Chilling Fight For Survival During China’s Venture Winter

Chinese tech companies are saving every penny by laying off staff and reining costs, hoping to survive a sustained tough venture environment some investors are expecting to last until the end of 2017 or beyond.

The companies being impacted include tech unicorns such as smartphone maker Xiaomi Inc. and Meituan Dianping, as well as new start-ups.

Xiaomi has laid off staff among thousands of employees working at its warehouses. Online food ordering firm is outsourcing its delivery team to third-party firms to reduce labor costs and social security expenses.

Group buying platform Meituan Dianping just announced a new elimination system among its 35,000 sales force. The 15% to 20% worst performing employees will be let go after two months of staying on the list.

At online video firm, business departments are required to reduce travel expenses and product purchases by around 10%.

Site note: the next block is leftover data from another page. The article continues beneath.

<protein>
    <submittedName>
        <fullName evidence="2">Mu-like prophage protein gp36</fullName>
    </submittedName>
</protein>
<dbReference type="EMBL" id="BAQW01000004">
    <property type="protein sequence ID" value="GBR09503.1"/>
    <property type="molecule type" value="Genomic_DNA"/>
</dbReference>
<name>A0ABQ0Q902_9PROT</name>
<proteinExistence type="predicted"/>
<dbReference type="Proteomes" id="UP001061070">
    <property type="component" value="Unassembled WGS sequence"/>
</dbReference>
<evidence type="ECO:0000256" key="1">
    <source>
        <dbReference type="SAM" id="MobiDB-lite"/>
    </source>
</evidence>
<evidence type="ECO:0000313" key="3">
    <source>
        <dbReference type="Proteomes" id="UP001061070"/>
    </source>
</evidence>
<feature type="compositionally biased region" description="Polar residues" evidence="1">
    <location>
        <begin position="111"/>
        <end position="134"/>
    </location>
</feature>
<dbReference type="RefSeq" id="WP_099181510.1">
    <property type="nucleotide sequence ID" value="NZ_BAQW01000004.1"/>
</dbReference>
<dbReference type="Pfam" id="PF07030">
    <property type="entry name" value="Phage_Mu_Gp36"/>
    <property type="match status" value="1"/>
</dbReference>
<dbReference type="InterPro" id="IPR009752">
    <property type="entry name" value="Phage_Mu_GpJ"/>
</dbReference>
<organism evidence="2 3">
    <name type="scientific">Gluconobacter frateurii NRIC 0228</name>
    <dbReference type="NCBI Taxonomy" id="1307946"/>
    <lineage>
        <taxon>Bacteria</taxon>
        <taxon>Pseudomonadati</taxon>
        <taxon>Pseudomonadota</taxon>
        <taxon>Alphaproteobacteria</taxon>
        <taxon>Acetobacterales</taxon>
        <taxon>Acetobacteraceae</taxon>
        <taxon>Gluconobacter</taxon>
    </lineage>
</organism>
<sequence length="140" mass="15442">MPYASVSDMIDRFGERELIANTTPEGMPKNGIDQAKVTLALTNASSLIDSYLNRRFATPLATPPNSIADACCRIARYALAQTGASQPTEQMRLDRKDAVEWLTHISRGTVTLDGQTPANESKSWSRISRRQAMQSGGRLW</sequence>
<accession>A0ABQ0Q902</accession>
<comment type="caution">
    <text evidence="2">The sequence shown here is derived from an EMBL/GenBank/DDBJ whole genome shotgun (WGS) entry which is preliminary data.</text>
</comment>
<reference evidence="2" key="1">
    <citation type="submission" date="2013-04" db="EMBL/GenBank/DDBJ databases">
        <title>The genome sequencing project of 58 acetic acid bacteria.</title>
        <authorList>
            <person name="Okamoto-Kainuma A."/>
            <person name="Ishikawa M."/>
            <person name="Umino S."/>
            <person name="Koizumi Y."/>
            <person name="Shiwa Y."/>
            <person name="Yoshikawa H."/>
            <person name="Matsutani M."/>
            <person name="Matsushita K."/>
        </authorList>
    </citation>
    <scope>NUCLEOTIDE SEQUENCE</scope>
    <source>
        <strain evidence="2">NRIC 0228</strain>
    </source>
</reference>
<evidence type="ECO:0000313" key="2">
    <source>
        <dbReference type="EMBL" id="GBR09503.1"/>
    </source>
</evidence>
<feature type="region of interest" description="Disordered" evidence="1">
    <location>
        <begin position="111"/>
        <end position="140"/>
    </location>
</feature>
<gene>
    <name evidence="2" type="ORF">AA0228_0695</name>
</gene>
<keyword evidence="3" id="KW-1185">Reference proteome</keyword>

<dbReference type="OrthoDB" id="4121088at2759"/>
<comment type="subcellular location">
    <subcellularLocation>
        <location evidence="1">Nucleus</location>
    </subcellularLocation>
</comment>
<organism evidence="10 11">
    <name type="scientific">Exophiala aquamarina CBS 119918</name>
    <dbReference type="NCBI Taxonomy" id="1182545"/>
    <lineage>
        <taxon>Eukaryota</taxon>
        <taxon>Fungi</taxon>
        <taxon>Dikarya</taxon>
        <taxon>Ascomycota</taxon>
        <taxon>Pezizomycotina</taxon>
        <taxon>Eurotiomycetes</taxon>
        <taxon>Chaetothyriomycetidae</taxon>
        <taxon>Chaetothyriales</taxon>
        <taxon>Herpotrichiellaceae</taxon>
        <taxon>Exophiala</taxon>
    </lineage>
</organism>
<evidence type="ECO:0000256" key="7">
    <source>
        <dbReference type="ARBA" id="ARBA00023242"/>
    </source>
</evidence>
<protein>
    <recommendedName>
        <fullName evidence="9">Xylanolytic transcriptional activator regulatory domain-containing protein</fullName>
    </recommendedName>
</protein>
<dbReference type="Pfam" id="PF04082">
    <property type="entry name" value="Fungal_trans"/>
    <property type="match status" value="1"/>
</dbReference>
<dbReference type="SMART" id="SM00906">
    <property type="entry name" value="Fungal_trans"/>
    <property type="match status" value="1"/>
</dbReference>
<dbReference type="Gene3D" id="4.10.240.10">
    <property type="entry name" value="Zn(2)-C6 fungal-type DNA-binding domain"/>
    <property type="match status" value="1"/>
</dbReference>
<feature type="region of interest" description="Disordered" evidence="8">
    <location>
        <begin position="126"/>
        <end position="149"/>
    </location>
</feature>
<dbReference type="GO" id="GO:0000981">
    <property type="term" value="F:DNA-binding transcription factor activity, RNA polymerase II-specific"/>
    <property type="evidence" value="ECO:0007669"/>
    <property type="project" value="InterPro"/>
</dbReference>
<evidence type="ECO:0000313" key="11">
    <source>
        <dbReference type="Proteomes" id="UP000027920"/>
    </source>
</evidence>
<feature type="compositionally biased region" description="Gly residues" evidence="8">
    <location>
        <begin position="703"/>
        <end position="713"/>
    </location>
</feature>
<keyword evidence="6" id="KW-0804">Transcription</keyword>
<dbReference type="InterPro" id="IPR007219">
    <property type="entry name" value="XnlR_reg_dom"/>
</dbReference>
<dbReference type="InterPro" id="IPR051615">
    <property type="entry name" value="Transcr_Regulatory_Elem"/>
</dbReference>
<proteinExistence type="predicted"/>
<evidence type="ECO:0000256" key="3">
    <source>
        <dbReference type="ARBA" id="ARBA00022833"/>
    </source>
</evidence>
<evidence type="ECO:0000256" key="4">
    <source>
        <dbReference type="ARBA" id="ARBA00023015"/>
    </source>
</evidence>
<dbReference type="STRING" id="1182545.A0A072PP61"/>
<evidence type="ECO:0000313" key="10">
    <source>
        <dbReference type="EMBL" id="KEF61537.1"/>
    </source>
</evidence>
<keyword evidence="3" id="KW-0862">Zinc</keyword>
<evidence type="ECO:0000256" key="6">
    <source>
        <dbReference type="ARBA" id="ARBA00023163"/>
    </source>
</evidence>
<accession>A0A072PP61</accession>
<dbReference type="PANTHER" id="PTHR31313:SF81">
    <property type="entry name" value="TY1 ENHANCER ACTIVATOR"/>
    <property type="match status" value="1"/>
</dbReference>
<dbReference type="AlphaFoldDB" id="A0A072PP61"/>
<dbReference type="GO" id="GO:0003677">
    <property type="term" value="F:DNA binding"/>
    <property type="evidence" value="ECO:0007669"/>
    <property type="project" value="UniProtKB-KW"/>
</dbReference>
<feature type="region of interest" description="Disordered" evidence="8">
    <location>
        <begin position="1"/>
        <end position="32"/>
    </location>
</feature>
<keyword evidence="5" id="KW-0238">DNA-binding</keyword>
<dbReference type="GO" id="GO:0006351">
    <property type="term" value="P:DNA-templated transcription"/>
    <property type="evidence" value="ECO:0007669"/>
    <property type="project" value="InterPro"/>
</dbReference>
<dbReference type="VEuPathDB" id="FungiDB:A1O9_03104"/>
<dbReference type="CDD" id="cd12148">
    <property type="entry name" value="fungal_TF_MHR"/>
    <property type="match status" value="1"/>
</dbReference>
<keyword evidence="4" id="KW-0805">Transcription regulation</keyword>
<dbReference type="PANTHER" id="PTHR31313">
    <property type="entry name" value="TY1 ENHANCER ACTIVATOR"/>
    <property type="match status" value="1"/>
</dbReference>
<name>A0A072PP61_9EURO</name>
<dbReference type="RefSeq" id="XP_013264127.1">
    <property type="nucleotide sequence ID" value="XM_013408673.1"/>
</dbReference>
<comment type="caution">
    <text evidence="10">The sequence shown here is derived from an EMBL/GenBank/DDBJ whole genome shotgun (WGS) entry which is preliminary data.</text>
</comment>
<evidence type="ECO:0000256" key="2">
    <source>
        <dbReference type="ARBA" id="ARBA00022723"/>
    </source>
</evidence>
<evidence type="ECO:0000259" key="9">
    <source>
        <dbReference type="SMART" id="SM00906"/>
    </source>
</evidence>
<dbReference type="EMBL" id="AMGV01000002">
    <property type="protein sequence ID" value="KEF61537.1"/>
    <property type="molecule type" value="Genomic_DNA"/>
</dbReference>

Community services O2O (online-to-office) platform Beequick is cutting its headcount to 700 from 1,100. Mobile office solution provider FXiaoKe has cut around 30% of its staff and rolled out a round of salary reductions, according to Chinese media reports.

"This is what is required of a chief executive at this critical time," an unnamed investor was quoted as saying after hearing a portfolio company had laid off hundreds of employees. "Anything else might lead the company to bankruptcy."

In extreme cases, some venture funds even require portfolio companies to obtain their approval for any major expenses.

What is unique about the current venture capital downturn is that it is taking place while the real economy is suffering from slowing growth.

China’s growth rate might fall under 5%, some venture investors predict, putting pressure on companies in every sector, including e-commerce, O2O, enterprise services and P2P lending.

In retail, for example, a total of 121 major retail stores were closed during the first half in China, a record high, according to data from the Ministry of Commerce.

Despite the hardship, investors and entrepreneurs are optimistic about the long-term future. There might be a wave of IPOs of venture-backed companies in 2018 and 2019, a partner at Banyan Venture Capital predicts.

"We are still in the best of times, even under the shadow of a tough venture and economic environment," the investors said.